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Obama Creates Inter-Agency Coordination Group for Oil and Gas Development in Alaska
Libby Casey, APRN – Washington DC
President Obama created Tuesday a new inter-agency group to coordinate oil and gas development in Alaska. It pulls together top officials from agencies like the Energy Department and the Environmental Protection Agency and calls upon them to meet periodically to share information, get on the same page with permitting, and look to long term planning.
Interior Department Deputy Secretary David Hayes will lead the new group. His goal is to get the federal agencies on the same page.
“First we are going to facilitate orderly and efficient decision making processes by making sure agencies working together as we evaluate permits and conduct rigorous environmental reviews for onshore and offshore energy development projects in Alaska.”
President Obama first announced plans for an inter-agency coordination group on Alaskan development this spring, an idea that Senator Mark Begich had pushed. On Tuesday the White House released an executive order, making it official. Hayes says it gives the federal departments an organized way of working together.
“This means communicating on schedules, progress on different pending decisions, sharing application project information, developing jointly scientific and environmental data that are needed for good decision-making, pulling together cultural and traditional knowledge across our agencies that are relevant. It means making sure that we’re working together as a federal family collectively to have the best information available to make the best decisions possible.”
Other agencies at the table include deputy-level staff from the Departments of Commerce, Agriculture, Defense, and Homeland Security, and the Office of the Federal Coordinator for gas projects, Larry Persily.
Persily says there’s certainly no downside to working together.
“Coordination is good, there’s no doubt about that. And certainly that’s what this office has been doing since it was set up. So I think we can bring that knowledge, that skill to the table, we’ve been living that for the past year and a half or so.”
Who’s not at the table? The state of Alaska. The Executive Ordercalls for the group to designate a point of contact to work with the state, local Alaskan communities, tribes, and other stakeholders. But Governor Sean Parnell released a statement expressing concern that the state isn’t part of the actual working group.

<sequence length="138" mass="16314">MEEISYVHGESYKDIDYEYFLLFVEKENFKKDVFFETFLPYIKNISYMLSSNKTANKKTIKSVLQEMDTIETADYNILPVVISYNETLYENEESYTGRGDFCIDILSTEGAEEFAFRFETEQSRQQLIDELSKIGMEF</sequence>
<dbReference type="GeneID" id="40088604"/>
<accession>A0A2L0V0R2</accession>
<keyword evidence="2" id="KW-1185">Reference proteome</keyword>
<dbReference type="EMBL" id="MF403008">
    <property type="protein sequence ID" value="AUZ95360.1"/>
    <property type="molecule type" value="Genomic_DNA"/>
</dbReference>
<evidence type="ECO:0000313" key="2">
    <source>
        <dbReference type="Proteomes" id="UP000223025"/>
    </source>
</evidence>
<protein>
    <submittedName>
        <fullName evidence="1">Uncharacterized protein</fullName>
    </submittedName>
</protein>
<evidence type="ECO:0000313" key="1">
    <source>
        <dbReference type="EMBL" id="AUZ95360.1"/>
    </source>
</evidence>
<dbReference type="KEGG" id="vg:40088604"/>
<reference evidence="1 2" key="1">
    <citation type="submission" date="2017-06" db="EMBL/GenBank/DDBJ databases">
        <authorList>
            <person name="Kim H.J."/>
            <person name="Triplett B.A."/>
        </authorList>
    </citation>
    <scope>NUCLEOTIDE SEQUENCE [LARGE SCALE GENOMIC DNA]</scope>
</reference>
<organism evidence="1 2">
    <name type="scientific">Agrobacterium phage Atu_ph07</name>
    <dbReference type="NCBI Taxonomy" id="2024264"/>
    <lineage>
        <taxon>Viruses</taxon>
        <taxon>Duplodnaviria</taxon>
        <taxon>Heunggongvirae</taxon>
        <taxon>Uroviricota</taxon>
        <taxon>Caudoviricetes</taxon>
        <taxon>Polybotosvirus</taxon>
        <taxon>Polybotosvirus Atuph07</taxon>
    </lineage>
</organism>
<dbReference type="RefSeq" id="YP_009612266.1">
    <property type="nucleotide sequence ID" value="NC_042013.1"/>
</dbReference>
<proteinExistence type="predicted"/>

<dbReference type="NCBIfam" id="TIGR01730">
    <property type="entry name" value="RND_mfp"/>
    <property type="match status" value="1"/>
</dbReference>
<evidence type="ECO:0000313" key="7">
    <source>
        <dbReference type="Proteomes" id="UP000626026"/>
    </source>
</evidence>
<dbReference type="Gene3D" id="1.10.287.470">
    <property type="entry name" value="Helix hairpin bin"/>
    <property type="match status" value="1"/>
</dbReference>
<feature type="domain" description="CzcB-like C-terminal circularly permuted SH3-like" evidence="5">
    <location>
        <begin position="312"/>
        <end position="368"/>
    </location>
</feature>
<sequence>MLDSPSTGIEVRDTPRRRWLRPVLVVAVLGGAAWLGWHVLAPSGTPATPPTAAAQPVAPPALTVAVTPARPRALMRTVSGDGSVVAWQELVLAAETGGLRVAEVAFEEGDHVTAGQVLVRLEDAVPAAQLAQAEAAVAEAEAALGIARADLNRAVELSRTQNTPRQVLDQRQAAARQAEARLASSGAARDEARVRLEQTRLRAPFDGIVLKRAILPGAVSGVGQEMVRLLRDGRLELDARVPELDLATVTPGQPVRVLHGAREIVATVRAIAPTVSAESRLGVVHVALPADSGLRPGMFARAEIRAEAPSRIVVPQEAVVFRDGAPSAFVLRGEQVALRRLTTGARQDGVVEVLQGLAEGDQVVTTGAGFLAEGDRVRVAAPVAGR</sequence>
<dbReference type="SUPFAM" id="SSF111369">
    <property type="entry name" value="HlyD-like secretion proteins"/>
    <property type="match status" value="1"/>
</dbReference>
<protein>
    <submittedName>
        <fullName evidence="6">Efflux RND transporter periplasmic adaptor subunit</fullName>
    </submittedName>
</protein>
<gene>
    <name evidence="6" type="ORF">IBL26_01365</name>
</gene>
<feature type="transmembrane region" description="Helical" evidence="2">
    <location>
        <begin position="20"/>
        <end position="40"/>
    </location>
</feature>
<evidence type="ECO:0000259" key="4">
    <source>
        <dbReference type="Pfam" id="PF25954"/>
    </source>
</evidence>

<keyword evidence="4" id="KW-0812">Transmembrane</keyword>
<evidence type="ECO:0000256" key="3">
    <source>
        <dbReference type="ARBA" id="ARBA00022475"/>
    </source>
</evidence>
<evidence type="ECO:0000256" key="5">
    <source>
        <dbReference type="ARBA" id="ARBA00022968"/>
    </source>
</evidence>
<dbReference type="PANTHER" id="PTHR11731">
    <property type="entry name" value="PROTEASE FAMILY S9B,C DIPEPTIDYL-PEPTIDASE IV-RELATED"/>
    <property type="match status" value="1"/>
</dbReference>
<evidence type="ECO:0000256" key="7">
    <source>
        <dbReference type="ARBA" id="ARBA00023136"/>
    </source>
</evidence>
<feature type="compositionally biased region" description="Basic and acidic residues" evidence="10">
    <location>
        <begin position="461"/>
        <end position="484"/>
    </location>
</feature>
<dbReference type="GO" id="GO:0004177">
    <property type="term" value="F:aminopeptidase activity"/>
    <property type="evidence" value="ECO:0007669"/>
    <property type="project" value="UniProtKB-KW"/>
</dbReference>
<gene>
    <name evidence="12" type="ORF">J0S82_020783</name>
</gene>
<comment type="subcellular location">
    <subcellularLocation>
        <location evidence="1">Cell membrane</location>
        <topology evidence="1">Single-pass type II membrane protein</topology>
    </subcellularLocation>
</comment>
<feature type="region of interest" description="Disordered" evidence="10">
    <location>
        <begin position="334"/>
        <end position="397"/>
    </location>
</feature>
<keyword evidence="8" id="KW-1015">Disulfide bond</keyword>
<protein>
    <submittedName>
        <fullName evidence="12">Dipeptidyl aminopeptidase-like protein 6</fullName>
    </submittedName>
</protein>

However, the state did just let die the program that gives it a voice with the feds. The Coastal Zone Management Program guaranteed Alaska input into federal actions on coastal development.
Joe Balash with the Alaska Department of Natural Resources says the programs are different.
“What we’re talking about here is in this case is an interagency work group that is actually charged with finding a way to get to yes as opposed to imposing additional hurdles on activities. And so its offense verses defense I guess is probably the best or easiest way to describe it.”
Just how much the inter-agency coordination will change things inAlaskan oil and gas development is anyone’s guess, but with the Executive Order, President Obama and his team fulfill requests that have come in from the Congressional delegation and oil and gas officials. They’ve complained that permits are given out too slowly.
But Hayes says this is not a one-stop-shop for oil and gas companies to get the go-ahead on development.
“I think what this is a one stop shop for coordination of permitting, which is extremely important. As I said before this is not a new super permitting group. Each department will continue to be responsible for instituting its statutory obligations. But will have a one stop shop for coordinating permitting of oil and gas in the arctic, and this group will ensure there is good coordination in that regard.”
Environmentalists welcomed Hayes statement that the coordination group won’t be fast-tracking development permits. Andrew Hartzig is the Anchorage-based director of the Arctic program at the Ocean Conservancy. He points out that the executive order calls for a safe and responsible approach to development.
“In the end, federal agencies still need to do their homework, especially with respect to science and spill response and ensure that they’re making no regrets decisions in arctic waters.”
The Interior Department’s David Hayes announced the new interagency group Tuesday at a conference on Arctic oil and gas development in Washington at the Center for Strategic and International Studies. He took questions from the audience and other experts speaking at the event, including Fran Ulmer, head of the Arctic Research Commission.
She voiced concerns that responsible oil and gas development requires costly infrastructure and environmental investments, Ulmer used as an example the need for a new Coast Guard icebreaker, which is nowhere near becoming a reality.